Everybody’s business

Faraway fries
Food at the Outlaws baseball games is putting a different taste in fans’ mouths.

The Outlaws organization has contracted with non-local sources for some of its ballpark food. Former fans of the Chico Heat, who relished fresh Caesar salads and tri-tip sandwiches, will be greeted with garlic fries by Gordon Biersch and other food from out-of-town sources.

“We were very disappointed, of course, because we had two good years out there,” said Jim Williams, owner of Pommes Frites in downtown Chico.

“Gordon Biersch is a major sponsor for the league,” said Bob Linscheid, Outlaws general manager. But even so, he said it was not a league requirement to go with them, and he decided against Pommes Frites because they wanted a bigger cut of sales.

Gordon Biersch makes a tasty fry, but Williams said he’d pit his fries against GB’s any day. “I think ours are as good as anywhere in the world. We use a special twice-cooked process that’s fairly greaseless.”

In the past, the concessions were run by Don Slater, now with CSU, Chico, and at other times by Bob Pinocchio, the former owner and chef of Geppetto’s in downtown Chico.

Linscheid said that he, along with Director of Operations Becca Hoffer, is running the concessions, formally Diamond Concessions, a subsidiary of Golden League Baseball. The league has its own food service expert.

Linscheid agreed that “some of the food is not up to the standards we would have liked.” Fans told him so at last weekend’s first home stand. “We’re making some improvements,” he said.

Deli selly
Bustolini’s, the popular Italian delicatessen at 800 Broadway, is in the process of being sold.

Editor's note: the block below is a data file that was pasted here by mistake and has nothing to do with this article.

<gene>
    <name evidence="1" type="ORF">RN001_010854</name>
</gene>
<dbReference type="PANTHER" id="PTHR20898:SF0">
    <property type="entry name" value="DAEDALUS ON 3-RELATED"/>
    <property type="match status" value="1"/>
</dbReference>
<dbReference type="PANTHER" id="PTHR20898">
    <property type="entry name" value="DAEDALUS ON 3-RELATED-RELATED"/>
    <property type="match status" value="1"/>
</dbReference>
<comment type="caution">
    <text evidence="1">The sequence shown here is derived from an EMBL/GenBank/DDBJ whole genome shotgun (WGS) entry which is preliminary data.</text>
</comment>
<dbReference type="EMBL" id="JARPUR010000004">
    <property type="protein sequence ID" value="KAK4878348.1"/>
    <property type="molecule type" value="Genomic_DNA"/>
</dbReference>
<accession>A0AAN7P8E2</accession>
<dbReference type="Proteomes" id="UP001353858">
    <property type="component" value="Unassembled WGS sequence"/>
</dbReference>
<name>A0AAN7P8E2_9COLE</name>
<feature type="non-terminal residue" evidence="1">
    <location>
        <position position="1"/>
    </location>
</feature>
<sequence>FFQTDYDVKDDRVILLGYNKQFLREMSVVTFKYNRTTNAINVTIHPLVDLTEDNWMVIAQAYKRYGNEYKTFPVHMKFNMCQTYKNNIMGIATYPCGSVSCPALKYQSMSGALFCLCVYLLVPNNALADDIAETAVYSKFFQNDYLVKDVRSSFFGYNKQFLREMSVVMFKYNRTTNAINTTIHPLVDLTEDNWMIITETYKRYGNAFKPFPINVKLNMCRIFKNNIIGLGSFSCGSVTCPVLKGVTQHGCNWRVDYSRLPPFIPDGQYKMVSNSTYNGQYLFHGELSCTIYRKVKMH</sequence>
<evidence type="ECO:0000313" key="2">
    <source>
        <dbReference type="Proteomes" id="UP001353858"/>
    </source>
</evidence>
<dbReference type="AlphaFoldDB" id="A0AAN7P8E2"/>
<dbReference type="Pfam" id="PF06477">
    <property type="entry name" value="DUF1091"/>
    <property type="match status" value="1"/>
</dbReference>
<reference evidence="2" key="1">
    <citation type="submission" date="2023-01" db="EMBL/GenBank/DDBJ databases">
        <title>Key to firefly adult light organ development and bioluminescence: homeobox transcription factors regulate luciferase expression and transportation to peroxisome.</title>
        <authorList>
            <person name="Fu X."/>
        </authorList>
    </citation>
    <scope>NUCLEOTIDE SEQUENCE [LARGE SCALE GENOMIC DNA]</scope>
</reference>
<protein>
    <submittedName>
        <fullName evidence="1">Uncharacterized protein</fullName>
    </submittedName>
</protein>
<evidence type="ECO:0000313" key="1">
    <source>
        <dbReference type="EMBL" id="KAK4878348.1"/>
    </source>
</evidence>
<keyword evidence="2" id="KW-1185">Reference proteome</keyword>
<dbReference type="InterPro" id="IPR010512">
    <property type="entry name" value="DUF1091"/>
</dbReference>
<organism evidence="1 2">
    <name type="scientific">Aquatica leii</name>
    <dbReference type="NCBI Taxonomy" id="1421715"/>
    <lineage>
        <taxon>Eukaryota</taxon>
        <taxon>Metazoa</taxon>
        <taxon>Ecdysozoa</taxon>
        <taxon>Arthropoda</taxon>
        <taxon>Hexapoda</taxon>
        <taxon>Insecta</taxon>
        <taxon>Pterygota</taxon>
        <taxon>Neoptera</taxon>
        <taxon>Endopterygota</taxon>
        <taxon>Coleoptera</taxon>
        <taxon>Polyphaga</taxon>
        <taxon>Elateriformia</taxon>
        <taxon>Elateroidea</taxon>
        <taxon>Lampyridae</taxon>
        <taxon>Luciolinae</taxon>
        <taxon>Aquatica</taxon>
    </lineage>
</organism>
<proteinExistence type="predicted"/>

The new owners are Lori and Stanley Lentz of Vacaville.

John and Dara McKinley have had two children since opening Bustolini’s in 2001. “There’s just not enough time for the kids,” John McKinley said, adding that the deal “should be done by the end of June, if all goes well.”

The Lentzes own a construction company, and their daughter and son-in-law, Chico residents, plan to run the deli, which will have a slightly new name: Bustolini’s Deli and Coffee House.

Catering to go
After 30 years in the business, David Guzzetti is retiring and selling his catering company.

“That’s a long time to be in the food business,” he said. “But it’s a hard decision. I have such a loyal following.” Guzzetti, 56, is looking forward to doing volunteer work, including catering for nonprofits. “I’m hoping to do a cookbook, which will be kind of a memoir.”

He’s still taking appointments for catering jobs.

Guzzetti, who was one of a group of liberals to be elected to the Chico City Council in 1981 (he went on to serve through the mid-1990s), has long suffered from a serious liver disease. He was diagnosed 12 years ago and given a 50-50 chance of living five years.

“I’m still holding my own and doing fine under care and maintenance and pharmaceuticals,” Guzzetti said, although a recent health scare “almost killed” him and didn’t even move him up on the liver transplant list.

According to an online ad, the asking price is $150,000. The buyer would assume the lease on the old Chico Bread Works building at 117 W. 14th St., which is huge at 2,000 square feet, fully equipped and includes subleases that make up much of the monthly payment.